SDTruckSprings.com Talks About the Toyota Tacoma Leaf Spring Issue
Earlier this week we covered the Toyota Tacoma leaf spring breakage issue, and today we’ll talk about our conversation with Bryan McKenna of SDTruckSprings.com about this same issue. Bryan is an expert on Toyota suspension systems – and off-road truck suspensions in general – and he was able to provide us with some insider details about the Tacoma leaf spring problem.
Q. Do All Tacoma Springs Have the Same Problem?
One of the first things we asked McKenna was whether all Tacoma owners should be concerned about the quality and ruggedness of their stock leaf springs. Bryan told us that for daily use, most Tacoma drivers will be fine, but that anyone who regularly tows or hauls must keep an eye on their springs to make sure that they aren’t developing any problems. In particular, Bryan said that SDTruckSprings.com sells more left and right leaf springs for the 1998-2000 Tacoma with four-wheel drive, indicating that that particular build range might be more prone to problems.
Why Do They Break?
In Bryan’s opinion, the reason that Tacoma springs are breaking more often than those found on other trucks that are used for similar purposes has to do with the quality of the steel that was used in their initial construction. Inferior metal and additives went into the Tacoma’s leaf springs, and as a result they are not nearly as durable as those built by the competition. McKenna also said that he has noticed that Tacoma owners “love their trucks,” and as a result may be more prone to overload them a bit in daily use.
Are There Any Quick Fixes?
We were curious as to whether Bryan had any advice for Tacoma owners who were looking to prevent their stock springs from being damaged. He told us that ensuring that the truck never carries more than its GVWR in terms of cargo hauling or trailer towing is a great place to start. He also recommended the use of helper springs to help the suspension system better manage loads. Firestone air bags and Timbren Load Boosters can also do a lot to reduce suspension stress for the Tacoma.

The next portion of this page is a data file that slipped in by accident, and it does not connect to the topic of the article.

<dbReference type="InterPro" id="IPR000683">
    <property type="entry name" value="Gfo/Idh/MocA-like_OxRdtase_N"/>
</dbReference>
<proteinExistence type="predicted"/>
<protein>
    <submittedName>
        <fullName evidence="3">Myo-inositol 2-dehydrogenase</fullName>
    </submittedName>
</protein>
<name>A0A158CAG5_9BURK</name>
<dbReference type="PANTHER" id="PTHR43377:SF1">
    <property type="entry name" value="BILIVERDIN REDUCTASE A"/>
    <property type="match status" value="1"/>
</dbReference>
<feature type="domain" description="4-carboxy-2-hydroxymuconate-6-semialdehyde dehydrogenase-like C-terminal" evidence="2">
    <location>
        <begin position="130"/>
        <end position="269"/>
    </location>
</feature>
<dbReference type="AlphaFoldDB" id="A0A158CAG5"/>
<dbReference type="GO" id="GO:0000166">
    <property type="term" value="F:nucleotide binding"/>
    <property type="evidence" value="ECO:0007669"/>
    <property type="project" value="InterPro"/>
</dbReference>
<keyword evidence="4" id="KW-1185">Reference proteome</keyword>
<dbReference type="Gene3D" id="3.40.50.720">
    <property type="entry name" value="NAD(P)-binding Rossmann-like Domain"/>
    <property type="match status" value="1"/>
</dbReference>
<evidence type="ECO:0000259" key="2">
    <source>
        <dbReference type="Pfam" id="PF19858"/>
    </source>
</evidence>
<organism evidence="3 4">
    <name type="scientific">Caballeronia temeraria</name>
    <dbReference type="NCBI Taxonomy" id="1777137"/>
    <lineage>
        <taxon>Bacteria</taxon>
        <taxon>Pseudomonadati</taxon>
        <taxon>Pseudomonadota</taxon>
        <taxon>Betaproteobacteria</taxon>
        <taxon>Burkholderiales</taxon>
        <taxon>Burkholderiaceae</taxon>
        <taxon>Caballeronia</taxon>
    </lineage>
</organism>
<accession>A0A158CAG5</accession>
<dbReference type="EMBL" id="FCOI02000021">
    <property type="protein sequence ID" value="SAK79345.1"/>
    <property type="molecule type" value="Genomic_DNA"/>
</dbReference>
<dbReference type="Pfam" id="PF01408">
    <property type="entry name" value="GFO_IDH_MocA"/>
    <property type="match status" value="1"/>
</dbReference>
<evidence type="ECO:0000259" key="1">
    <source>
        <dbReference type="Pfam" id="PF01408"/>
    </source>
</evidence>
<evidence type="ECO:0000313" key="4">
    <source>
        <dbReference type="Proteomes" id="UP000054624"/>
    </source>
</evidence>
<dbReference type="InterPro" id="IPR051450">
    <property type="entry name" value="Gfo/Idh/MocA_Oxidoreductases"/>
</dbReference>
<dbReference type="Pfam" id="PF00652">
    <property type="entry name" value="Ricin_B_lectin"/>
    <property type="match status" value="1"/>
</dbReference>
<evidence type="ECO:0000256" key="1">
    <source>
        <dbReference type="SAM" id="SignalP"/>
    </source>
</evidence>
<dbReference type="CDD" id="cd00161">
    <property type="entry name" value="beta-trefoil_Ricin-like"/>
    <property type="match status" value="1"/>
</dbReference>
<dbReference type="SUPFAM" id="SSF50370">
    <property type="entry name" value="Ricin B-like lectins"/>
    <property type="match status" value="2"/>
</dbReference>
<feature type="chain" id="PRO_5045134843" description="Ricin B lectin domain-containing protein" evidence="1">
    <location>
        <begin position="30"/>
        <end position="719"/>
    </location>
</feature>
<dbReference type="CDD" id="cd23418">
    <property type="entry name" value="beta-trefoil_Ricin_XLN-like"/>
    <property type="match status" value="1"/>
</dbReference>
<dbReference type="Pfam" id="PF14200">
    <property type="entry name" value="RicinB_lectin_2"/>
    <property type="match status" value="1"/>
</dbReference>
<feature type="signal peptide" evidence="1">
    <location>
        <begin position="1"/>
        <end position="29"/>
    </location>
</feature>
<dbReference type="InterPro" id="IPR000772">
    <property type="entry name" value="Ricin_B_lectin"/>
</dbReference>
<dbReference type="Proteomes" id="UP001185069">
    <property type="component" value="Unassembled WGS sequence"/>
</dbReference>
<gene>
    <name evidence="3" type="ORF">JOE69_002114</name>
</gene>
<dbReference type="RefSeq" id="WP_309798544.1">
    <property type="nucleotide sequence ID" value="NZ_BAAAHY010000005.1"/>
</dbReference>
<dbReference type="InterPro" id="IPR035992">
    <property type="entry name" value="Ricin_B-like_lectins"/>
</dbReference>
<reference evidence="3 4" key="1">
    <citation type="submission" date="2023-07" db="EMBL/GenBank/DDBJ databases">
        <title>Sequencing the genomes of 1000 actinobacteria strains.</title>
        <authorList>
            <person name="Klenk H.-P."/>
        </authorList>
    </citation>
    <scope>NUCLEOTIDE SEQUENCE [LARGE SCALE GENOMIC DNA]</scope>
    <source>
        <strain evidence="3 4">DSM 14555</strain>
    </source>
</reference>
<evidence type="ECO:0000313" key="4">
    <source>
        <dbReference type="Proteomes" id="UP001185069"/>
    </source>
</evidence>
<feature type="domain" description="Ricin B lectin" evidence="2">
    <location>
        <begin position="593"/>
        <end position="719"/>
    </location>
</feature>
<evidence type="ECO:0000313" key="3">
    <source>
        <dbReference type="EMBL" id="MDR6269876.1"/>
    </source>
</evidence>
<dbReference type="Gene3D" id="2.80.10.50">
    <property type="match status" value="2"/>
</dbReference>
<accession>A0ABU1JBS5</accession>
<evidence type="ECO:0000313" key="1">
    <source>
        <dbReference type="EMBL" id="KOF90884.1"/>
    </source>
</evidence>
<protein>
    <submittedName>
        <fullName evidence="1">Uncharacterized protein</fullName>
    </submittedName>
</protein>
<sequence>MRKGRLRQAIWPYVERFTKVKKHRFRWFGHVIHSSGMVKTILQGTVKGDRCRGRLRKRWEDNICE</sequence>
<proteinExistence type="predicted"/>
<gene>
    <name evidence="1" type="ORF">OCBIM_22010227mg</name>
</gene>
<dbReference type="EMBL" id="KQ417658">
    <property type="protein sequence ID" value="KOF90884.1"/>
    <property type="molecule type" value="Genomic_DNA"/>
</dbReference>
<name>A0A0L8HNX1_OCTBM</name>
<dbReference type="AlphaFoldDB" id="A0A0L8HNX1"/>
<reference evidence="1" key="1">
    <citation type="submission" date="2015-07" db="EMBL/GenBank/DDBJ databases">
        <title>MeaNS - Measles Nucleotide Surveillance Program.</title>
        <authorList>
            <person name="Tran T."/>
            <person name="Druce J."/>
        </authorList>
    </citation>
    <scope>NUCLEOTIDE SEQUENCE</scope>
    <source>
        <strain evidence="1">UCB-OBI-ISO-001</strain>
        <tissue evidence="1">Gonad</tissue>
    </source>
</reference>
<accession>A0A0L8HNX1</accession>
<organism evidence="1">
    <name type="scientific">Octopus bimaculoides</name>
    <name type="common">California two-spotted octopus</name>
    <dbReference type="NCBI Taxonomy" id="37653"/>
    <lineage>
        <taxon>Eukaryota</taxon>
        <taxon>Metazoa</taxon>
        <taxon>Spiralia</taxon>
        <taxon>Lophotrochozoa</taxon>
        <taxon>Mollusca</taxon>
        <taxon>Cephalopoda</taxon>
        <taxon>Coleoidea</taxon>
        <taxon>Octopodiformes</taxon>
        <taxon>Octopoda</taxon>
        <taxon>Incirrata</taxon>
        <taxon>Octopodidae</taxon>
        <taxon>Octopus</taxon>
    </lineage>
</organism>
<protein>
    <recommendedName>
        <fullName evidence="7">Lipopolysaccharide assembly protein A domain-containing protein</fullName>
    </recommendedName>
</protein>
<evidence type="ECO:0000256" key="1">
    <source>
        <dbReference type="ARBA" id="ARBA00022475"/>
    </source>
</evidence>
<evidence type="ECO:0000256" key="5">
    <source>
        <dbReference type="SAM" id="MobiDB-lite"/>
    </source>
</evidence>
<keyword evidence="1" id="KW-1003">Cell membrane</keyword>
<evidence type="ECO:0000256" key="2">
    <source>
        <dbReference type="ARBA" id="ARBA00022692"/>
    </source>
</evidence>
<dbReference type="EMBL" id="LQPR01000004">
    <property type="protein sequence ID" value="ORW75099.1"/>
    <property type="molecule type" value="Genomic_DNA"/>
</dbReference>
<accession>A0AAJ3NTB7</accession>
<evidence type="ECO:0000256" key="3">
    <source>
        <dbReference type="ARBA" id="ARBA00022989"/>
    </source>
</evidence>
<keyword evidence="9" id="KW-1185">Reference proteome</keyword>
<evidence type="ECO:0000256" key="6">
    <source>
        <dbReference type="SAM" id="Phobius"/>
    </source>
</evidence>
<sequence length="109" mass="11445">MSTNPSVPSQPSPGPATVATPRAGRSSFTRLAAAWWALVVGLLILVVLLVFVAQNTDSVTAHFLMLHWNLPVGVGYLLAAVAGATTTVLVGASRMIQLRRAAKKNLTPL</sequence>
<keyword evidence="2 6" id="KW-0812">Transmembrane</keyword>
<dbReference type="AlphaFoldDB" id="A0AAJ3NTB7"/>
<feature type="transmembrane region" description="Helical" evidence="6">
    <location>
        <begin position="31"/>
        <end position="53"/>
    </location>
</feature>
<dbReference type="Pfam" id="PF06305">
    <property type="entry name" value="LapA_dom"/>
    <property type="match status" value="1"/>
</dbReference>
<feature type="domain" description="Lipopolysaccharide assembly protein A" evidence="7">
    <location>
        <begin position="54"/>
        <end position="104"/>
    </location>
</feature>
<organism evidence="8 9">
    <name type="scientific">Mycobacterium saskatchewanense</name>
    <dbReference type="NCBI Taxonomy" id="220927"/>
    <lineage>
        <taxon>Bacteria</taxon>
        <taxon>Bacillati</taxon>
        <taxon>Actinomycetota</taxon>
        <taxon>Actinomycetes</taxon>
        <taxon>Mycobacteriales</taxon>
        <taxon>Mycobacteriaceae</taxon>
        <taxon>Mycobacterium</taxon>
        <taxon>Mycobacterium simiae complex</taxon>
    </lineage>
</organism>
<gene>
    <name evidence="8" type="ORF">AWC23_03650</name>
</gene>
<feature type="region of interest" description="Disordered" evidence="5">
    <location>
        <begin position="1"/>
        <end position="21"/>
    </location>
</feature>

Stock or Aftermarket Replacements?
McKenna also had some words of wisdom for those who have decided that they want to get off of the stock Tacoma suspension merry-go-round and install a more robust set of aftermarket leaf springs. He said that anyone with average mechanical capabilities can easily replace their own leaf springs, as long as they had all of the parts needed – including U-bolts, eye bolts, shackles, and bushings – as well as the required tools. The entire job can be done with a set of jack stands, basic wrenches and sockets, a hammer and pry bar and a good lug wrench or impact gun.
Bryan actually recommends using aftermarket leaf springs rather than factory Tacoma parts should replacements be needed – and not just because he sells them. Aftermarket Tacoma leaf springs are cheaper and stronger than stock components, and they are built to the same OEM specifications which means that they will fit perfectly without any need for modification. McKenna says that for most drivers, the best option is to avoid heavy duty leaf spring packs and just go for a direct stock replacement with an additional helper system such as the ones listed above. This will help avoid a harsh ride when the truck is empty while offering better performance when it is under load.
Don’t Replace Just One Leaf Pack
One caveat from Bryan for Tacoma owners replacing their leaf springs: make sure to replace both sides at the same time, even if only one seems to be damaged. Replacing in pairs makes sure that you will have the same, predictable suspension response in all driving situations and reduces the chance of unsightly body lean. It’s also a good idea to consider replacing the stock shocks at the same time, either with factory units or heavy duty Bilstein shocks, in order to keep your entire suspension system as up-to-date as possible.
We really appreciate Bryan McKenna taking the time to help explain the options available to Tacoma owners who are frustrated with stock leaf spring problems. He can be reached through the SDTruckSprings.com website for further assistance.
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Filed Under: Tacoma Repairs and Maintenance